There seems to be a growing culture amongst law enforcement agencies to collect DNA from everyone that they can. This is being made possible in more and more areas by laws which allow DNA to be taken and stored from anyone who gets arrested. If you think that you might have an active arrest warrant somewhere then you would be wise to check and if you have one get it dealt with as soon as you can. If you don’t get arrested then you won’t be forced to donate your DNA.
“Why is this such a big deal?” I hear you ask. Isn’t it a good thing that DNA information is available to the police so that they can identify more suspects in crimes? On the face of it you would be right. Using DNA matching techniques investigators are able to eliminate suspects where the DNA does not match. They can also search the ever growing database of DNA samples to find suspects that would otherwise go undetected even when decades have passed since the crime was committed.
When used responsibly by professional investigators, DNA matching can be a very powerful ally to law enforcement but can you trust this kind of technological power to the people who run our justice systems? A recent case in the UK would suggest that you can not. A man was convicted for a rape 16 years before when the only real evidence presented was a DNA match. While the DNA made the defendant a suspect it certainly did not prove guilt and yet the jury saw fit to convict.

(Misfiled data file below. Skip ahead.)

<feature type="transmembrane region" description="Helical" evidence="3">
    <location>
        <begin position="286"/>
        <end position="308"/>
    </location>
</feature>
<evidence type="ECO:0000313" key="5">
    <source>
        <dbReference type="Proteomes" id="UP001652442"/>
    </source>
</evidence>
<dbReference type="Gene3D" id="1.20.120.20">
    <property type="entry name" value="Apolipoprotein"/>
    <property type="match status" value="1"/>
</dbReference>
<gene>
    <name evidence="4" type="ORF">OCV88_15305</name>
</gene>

So my advice is to go out of your way to avoid getting yourself arrested. One way to help you do this and keep your DNA to yourself is to regularly check your warrants for arrest and deal with them before the police get around to acting on it.
Author: Steve Gee